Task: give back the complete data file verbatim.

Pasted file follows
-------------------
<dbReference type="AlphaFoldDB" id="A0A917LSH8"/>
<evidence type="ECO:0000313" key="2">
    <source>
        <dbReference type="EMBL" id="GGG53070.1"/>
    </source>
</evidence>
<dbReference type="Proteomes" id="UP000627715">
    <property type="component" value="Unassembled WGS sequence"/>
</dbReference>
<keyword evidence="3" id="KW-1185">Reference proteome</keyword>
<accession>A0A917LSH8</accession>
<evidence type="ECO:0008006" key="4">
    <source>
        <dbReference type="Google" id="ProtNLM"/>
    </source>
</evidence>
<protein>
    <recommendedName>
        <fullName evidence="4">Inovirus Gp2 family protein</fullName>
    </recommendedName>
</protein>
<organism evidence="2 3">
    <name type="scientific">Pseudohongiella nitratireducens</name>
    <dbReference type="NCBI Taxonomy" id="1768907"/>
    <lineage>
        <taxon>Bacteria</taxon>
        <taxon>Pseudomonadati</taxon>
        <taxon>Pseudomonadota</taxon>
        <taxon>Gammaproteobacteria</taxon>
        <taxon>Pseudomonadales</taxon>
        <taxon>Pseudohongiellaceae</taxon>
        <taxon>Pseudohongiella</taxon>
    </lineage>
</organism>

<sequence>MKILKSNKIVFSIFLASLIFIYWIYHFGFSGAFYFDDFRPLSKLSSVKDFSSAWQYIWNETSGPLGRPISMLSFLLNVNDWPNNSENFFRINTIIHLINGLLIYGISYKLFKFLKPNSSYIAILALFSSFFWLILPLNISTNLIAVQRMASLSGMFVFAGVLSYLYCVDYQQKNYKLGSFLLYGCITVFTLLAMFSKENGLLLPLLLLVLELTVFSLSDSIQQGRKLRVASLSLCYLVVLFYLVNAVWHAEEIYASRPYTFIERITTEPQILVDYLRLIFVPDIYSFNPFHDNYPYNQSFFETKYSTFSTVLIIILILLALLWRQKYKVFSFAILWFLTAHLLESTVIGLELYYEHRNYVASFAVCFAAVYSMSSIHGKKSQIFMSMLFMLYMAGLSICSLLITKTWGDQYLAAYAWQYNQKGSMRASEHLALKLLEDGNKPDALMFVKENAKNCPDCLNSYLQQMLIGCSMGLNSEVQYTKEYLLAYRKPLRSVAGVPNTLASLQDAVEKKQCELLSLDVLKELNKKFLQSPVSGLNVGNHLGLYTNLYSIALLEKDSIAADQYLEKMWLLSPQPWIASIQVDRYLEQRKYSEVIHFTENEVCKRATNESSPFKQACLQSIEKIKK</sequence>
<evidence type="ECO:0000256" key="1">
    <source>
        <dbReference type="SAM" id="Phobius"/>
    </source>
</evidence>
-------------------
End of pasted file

<dbReference type="AlphaFoldDB" id="A0A917LSH8"/>
<evidence type="ECO:0000313" key="2">
    <source>
        <dbReference type="EMBL" id="GGG53070.1"/>
    </source>
</evidence>
<dbReference type="Proteomes" id="UP000627715">
    <property type="component" value="Unassembled WGS sequence"/>
</dbReference>
<keyword evidence="3" id="KW-1185">Reference proteome</keyword>
<accession>A0A917LSH8</accession>
<evidence type="ECO:0008006" key="4">
    <source>
        <dbReference type="Google" id="ProtNLM"/>
    </source>
</evidence>
<protein>
    <recommendedName>
        <fullName evidence="4">Inovirus Gp2 family protein</fullName>
    </recommendedName>
</protein>
<organism evidence="2 3">
    <name type="scientific">Pseudohongiella nitratireducens</name>
    <dbReference type="NCBI Taxonomy" id="1768907"/>
    <lineage>
        <taxon>Bacteria</taxon>
        <taxon>Pseudomonadati</taxon>
        <taxon>Pseudomonadota</taxon>
        <taxon>Gammaproteobacteria</taxon>
        <taxon>Pseudomonadales</taxon>
        <taxon>Pseudohongiellaceae</taxon>
        <taxon>Pseudohongiella</taxon>
    </lineage>
</organism>

<sequence>MKILKSNKIVFSIFLASLIFIYWIYHFGFSGAFYFDDFRPLSKLSSVKDFSSAWQYIWNETSGPLGRPISMLSFLLNVNDWPNNSENFFRINTIIHLINGLLIYGISYKLFKFLKPNSSYIAILALFSSFFWLILPLNISTNLIAVQRMASLSGMFVFAGVLSYLYCVDYQQKNYKLGSFLLYGCITVFTLLAMFSKENGLLLPLLLLVLELTVFSLSDSIQQGRKLRVASLSLCYLVVLFYLVNAVWHAEEIYASRPYTFIERITTEPQILVDYLRLIFVPDIYSFNPFHDNYPYNQSFFETKYSTFSTVLIIILILLALLWRQKYKVFSFAILWFLTAHLLESTVIGLELYYEHRNYVASFAVCFAAVYSMSSIHGKKSQIFMSMLFMLYMAGLSICSLLITKTWGDQYLAAYAWQYNQKGSMRASEHLALKLLEDGNKPDALMFVKENAKNCPDCLNSYLQQMLIGCSMGLNSEVQYTKEYLLAYRKPLRSVAGVPNTLASLQDAVEKKQCELLSLDVLKELNKKFLQSPVSGLNVGNHLGLYTNLYSIALLEKDSIAADQYLEKMWLLSPQPWIASIQVDRYLEQRKYSEVIHFTENEVCKRATNESSPFKQACLQSIEKIKK</sequence>
<evidence type="ECO:0000256" key="1">
    <source>
        <dbReference type="SAM" id="Phobius"/>
    </source>
</evidence>